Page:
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Ingula’s Unit 4 goes into Commercial Operation
Monday, 13 June 2016: Eskom is progressing well with the maintenance of its power generating plant whilst supplying the country’s electricity needs. No load shedding is anticipated today.
 
Eskom’s Group Capital Division handed over Ingula’s first unit (Unit 4) to its Generation Division for commercial operation at 18:00 on Friday, 10 June 2016. This means an additional 333MW being added to the grid and thereby ensuring further security of supply.
 
Commercial operation is when the construction and optimisation of the unit is complete and the operator, Eskom’s Generation division in this case, takes over the plant and runs it on a commercial basis, i.e. supplying power into the National Grid. It is the first of four units to commercially support the National Grid ahead of schedule, powering South Africa into the future.
 
Unit 4 was synchronized to the National Grid on 25 March 2016 and has been undergoing optimisation whilst supporting the National Grid.
 
“This moment in time is the culmination of many years and countless hours of work, and that are immensely proud and conscious of the significance of this Ingula Team’s achievement.  Through this effort, Eskom’s New Build Program is on track to deliver the much need capacity that South Africans require to grow the economy to ensure a better life for all,” Says Abram Masango, Eskom’s Group Executive for Group Capital.
 
The first sod of earth at the Ingula Pumped storage scheme site was turned in 2006 starting a decade-long construction project, all leading to a significant achievement this week.  The Ingula project site spans the great divide over KwaZulu Natal and the Free State Provinces, separated by the Little Drakensberg mountain range.
 
Optimisation is a process whereby, after synchronisation certain tests need to be conducted to ensure that the unit performs as per design specifications. All four of Ingula’s units are scheduled for commercial operation in 2017.  Thanks to the hard work and drive of the Ingula Team, Unit 4 was brought forward ahead of the 2017 schedule.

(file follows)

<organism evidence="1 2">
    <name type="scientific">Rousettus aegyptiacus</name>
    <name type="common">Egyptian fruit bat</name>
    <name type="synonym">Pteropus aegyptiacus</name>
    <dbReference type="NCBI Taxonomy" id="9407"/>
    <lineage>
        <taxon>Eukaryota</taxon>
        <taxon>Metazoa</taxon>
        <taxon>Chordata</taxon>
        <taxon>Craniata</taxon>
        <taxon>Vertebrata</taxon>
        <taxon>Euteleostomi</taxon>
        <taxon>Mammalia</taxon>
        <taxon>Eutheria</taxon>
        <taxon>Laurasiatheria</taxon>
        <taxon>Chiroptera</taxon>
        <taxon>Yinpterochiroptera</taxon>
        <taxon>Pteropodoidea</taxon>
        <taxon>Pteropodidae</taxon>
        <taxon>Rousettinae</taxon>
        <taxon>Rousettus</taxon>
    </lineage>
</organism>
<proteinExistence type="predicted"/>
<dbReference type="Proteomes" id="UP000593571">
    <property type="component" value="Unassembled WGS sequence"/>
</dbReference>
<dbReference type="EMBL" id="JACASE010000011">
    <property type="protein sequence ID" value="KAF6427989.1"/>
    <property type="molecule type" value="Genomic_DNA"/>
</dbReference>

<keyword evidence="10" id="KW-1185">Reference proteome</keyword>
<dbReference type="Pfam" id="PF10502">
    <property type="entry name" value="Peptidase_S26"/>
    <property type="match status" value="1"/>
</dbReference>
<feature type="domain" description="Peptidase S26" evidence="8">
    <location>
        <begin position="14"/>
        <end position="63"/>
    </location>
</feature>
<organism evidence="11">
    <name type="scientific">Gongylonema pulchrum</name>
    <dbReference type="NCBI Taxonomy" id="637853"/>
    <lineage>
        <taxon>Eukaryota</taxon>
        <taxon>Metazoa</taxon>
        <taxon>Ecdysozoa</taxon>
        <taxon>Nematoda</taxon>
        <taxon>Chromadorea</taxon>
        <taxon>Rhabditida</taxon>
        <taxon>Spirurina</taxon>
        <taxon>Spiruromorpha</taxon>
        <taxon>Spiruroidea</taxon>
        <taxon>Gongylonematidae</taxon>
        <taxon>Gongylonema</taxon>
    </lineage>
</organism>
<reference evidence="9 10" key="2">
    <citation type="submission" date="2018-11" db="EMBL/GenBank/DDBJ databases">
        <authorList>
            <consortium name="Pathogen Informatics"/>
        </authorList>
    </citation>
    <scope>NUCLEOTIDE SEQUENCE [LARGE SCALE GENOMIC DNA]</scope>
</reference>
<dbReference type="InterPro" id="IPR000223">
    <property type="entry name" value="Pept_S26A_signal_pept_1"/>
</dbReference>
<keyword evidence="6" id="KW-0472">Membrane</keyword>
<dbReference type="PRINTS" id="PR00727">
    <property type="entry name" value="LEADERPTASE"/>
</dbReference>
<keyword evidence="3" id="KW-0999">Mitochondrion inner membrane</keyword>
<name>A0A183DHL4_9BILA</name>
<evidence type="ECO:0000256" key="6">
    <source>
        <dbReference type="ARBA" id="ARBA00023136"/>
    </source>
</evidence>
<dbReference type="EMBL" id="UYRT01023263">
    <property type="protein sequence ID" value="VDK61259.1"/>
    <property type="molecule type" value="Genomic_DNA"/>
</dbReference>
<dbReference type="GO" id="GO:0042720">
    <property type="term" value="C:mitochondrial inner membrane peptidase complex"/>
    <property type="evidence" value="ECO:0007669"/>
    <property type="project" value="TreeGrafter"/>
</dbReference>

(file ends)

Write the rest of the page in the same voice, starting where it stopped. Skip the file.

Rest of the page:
Ingula’s four units are located 350 metres underground in the world’s largest machine hall in mud-rock. To turn the more than 500 ton rotating mass of the Generator Rotor and Turbine, water is released from Ingula’s upper dam, Bedford Dam, situated 460 m higher and two kilometres away. Water flows at high speeds down to the turbines at around 60km per hour with enough water passing through each turbine to fill an Olympic-sized swimming pool in six seconds.  Rotating at 428 revolutions per minute, each unit will produce 333MW, a total for the station of 1 332MW.  On completion of all 4 units, Ingula will be part of Eskom’s Peaking fleet of power stations.  It can respond to demand increases on the National Grid within two-and-a-half minutes.
 
Upon completion Ingula will be Africa’s newest and largest pumped storage scheme and the 19th largest in the world.
 
Ingula unit 3 is currently under repair based on an incident that was experienced during the optimization process, post synchronisation.  This unit was synchronised to the National Grid on 6 March 2016 and supported the Grid until 6 April 2016 when the incident occurred.  Ingula unit 2 was synchronized to the National Grid on 22 May 2016 and is under optimisation.  Ingula unit 1 is still under construction.  Ingula units 3, 2 and 1 are on track for commercial operation in 2017. 
 
We will continue to provide regular updates on the state of the power system through various media platforms.
 
ENDS